“Mental Health is Health.”
This year’s theme is Connection as people of all ages continue to seek out ways to cope with loneliness stemming from the pandemic and ways to support their emotional well-being when struggling with isolation. As we reflect on the past two years, and how much we have overcome, it’s important to pause, and take time to reflect on how resilient we are. Our mental health is and incredibly important part of our overall health, and critical in our ability to support our families, work effectively, participate in school, and contribute to society in meaningful ways. We also use this time to break the stigma associated with mental health care. To encourage us all to talk about our own mental health and ways we support it. “We stand in solidarity with those who are experiencing mental health conditions, renewing our commitment to providing them with the support they need and deserve. We also give thanks to the dedicated mental health providers whose service and support improve the lives of so many Americans.” (from Presidential Proclamation)
RESOURCES FOR MENTAL HEALTH AWARENESS MONTH
Begin conversations with your students about mental health.
You can adapt this to any age.
Imagine you’re feeling angry or sad. It helps to have strategies for dealing with these emotions. Complete the activities below to find strategies that work for you.
- NATIONAL CENTER FOR SCHOOL MENTAL HEALTH
- Toolkit of Strategies to Support Student and Staff Well-being and Connection
- While many students may feel they have adapted to the “new normal” of returning to life after COVID, this toolkit has many ideas that can support student and staff mental health and wellness.
- SEE FULL CATALOGUE OF RECENT ON DEMAND WEBINARS FROM NATIONAL CENTER FOR SCHOOL MENTAL HEALTH.
- Just a few examples of many available webinars:
- Promoting Educator Well-Being: Understanding and Combatting Compassion Fatigue, Burnout and Secondary Traumatic Stress by Kris Scardamalia PhD (11.4.20) Recording, Slides
- Integrating Social-Emotional Learning into the Classroom (9.2.20) by Kris Scardamalia PhD Recording, Slides.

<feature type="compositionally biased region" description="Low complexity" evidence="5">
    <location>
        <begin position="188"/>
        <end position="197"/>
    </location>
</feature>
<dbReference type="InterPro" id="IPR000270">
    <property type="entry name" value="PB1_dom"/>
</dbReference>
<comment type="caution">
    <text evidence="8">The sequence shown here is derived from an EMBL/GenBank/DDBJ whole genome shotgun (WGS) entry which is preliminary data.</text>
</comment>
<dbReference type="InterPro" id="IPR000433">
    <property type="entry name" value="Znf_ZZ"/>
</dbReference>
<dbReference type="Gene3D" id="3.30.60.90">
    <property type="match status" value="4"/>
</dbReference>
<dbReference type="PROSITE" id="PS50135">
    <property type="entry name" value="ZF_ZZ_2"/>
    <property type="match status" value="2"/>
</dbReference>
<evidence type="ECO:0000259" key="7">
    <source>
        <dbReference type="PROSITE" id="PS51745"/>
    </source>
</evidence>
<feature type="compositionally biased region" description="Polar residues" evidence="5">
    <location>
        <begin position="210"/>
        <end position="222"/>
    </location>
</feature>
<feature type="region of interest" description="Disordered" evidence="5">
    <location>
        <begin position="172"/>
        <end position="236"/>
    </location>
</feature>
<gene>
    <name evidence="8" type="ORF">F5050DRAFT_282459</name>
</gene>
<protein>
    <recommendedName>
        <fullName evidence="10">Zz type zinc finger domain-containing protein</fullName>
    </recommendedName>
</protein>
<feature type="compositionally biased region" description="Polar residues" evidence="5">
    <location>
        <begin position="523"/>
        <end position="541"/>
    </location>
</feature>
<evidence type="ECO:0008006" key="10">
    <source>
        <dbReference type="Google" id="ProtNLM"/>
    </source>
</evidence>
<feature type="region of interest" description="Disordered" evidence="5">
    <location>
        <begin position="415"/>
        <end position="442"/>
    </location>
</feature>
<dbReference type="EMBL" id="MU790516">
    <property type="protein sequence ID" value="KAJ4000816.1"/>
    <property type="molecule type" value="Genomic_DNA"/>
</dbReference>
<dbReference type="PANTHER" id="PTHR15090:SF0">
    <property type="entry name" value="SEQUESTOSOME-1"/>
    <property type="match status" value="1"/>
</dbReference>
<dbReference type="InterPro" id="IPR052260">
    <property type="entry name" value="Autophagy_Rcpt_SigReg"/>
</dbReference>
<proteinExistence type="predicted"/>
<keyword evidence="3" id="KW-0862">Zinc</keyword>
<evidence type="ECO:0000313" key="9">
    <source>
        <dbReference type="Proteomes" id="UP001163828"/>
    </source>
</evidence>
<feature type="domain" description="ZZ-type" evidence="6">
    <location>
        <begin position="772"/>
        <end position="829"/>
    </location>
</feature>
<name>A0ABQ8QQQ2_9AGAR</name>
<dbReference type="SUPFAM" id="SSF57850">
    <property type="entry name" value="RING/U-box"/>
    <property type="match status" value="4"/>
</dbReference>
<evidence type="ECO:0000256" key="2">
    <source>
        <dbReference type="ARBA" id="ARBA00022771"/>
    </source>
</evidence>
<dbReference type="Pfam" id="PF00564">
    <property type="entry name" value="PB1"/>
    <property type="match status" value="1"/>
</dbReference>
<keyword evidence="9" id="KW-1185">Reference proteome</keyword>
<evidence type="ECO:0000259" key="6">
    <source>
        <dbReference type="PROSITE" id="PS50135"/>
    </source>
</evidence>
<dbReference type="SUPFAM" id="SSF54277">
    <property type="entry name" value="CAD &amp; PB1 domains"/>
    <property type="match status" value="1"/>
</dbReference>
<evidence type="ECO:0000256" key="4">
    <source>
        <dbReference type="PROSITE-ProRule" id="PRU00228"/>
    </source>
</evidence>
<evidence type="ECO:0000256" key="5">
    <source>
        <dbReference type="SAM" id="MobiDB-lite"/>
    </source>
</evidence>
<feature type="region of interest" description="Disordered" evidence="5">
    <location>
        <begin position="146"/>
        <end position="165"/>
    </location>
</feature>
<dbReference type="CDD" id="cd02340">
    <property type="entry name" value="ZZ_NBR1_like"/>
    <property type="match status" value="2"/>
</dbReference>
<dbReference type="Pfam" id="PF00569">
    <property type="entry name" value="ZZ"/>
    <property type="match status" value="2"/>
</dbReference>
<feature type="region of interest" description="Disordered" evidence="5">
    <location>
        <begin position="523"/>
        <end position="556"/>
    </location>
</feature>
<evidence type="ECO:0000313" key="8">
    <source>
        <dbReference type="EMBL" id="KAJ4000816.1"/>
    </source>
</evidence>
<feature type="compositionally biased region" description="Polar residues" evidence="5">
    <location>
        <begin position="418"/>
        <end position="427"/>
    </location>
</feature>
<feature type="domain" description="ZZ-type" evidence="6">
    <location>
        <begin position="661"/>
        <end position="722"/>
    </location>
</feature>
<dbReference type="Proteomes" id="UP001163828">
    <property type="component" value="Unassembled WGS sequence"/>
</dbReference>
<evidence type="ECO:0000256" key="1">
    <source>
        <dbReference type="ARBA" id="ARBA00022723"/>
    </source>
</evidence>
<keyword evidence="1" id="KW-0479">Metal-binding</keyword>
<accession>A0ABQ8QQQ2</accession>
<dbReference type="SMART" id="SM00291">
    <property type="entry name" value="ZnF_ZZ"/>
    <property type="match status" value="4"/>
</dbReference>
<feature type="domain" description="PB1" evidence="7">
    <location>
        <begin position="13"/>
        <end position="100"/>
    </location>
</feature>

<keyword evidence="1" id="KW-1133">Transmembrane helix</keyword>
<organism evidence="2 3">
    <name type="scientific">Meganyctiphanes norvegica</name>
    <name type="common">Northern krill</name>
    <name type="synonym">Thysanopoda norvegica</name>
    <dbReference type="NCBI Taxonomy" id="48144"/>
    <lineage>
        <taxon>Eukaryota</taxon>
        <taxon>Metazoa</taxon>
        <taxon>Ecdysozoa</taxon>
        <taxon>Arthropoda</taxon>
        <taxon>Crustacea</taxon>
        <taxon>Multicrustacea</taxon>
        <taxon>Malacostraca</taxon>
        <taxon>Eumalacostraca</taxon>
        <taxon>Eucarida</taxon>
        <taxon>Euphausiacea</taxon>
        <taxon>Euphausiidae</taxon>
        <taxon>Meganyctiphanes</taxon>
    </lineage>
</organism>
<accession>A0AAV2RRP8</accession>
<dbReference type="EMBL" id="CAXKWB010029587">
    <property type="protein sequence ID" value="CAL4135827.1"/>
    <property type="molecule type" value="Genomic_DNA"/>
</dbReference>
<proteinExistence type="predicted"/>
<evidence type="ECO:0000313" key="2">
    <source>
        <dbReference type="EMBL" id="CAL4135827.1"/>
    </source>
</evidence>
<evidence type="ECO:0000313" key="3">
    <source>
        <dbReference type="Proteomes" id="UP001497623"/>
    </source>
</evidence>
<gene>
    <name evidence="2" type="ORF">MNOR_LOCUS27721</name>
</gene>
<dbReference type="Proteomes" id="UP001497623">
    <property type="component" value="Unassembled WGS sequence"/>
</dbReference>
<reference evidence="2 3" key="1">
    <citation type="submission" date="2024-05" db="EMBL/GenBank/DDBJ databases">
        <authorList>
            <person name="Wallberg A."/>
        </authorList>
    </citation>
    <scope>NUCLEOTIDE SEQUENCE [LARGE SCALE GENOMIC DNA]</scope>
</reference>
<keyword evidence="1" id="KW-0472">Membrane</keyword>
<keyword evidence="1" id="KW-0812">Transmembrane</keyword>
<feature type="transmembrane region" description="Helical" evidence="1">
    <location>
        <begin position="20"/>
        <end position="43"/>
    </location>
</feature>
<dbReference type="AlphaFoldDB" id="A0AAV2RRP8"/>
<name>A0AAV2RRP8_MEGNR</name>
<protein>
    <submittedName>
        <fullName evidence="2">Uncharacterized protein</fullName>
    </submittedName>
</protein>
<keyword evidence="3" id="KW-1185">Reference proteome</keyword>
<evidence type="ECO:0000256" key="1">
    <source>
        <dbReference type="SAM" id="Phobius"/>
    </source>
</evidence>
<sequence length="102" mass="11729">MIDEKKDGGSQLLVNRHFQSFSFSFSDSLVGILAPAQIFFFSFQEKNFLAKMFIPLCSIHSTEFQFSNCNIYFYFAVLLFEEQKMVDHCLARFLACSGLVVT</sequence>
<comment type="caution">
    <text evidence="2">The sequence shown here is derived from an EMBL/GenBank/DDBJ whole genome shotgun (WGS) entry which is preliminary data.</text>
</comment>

- Trauma-Responsive Care for Younger Students by Kay Connors, MSW (1.6.21) Recording, Slides
- Addressing Systemic Racism: Creating Safe and Equitable Schools (2.3.21) by Manal Al-Ansi, Esq., Rob Mayo, PhD Recording, Slides
- Other Resources:
- 2022 Mental Health Awareness Month Partner Guide—National Alliance on Mental Illness (NAMI)
- May is Mental Health Month Outreach Toolkit (PDF)—Mental Health America
- Wellness Matters: K-12 Health & Wellness Course— EVERFI partners with sponsors nationwide to offer our interactive, online student health and wellness resources to K-12 schools free of charge.
- Follow These Steps to Ease Student Anxiety in Your Classroom—Hey Teach!
- Teacher Mental Health Tips You Can’t Afford to Ignore—Teach Starter
#Chatsafe: A Young Person’s Guide for Communicating Safely Online About Suicide (PDF | 6.7 MB) (From Australia, but good information)
The #chatsafe guidelines have been developed in partnership with young people to provide support to those who might be responding to suicide-related content posted by others or for those who might want to share their own feelings and experiences with suicidal thoughts, feelings, or behaviors.
Before you post anything about suicide online Before you communicate online about suicide, take some time to think about why you want to share this post. Reflect on how your post could affect other people and whether or not there is a different way to communicate this information in a way that is safer or more helpful. It can also be helpful to be aware of some of the warning signs of suicide risk before you post online, as well as some of the suicide prevention resources offered by the social media or online platform you are using. For example, Facebook’s Suicide Prevention Help Centre provides information on how to report suicide content to Facebook, as well as a number of resources and links to suicide helplines internationally.
Help a Friend in Need: A Facebook and Instagram Guide (PDF | 524 KB) A brief handout on helping friends recognize online distress of peers.
Facebook and Instagram are proud to work with The Jed Foundation and The Clinton Foundation, nonprofits that work to promote emotional well-being and to share potential warning signs that a friend might be in emotional distress and need your help.
Website with lots of tips on how to talk to friends (or students) about hard subjects, because TALKING SAVES LIVES.
Nobody likes an awkward silence. But when it comes to mental health, awkward silences don’t have to be a bad thing. This campaign encourages teens and young adults to embrace the awkwardness and use this moment as an opportunity to reach out to a friend. The campaign focuses on that moment to break through the awkward silence to start a conversation about how they’re feeling.
Teens Finding Hope — teensfindinghope.org
Provides resources and encouragement to teens and their families affected by depression
Children’s Mental Health Awareness Week Activities for Children, Youth and Families A variety of Children’s Mental Health Awareness Week activities, worksheets and videos for children and youth from National Federation of Families,
- National Children’s Mental Health Awareness Week Activity Workbook: Just for Kids (PDF)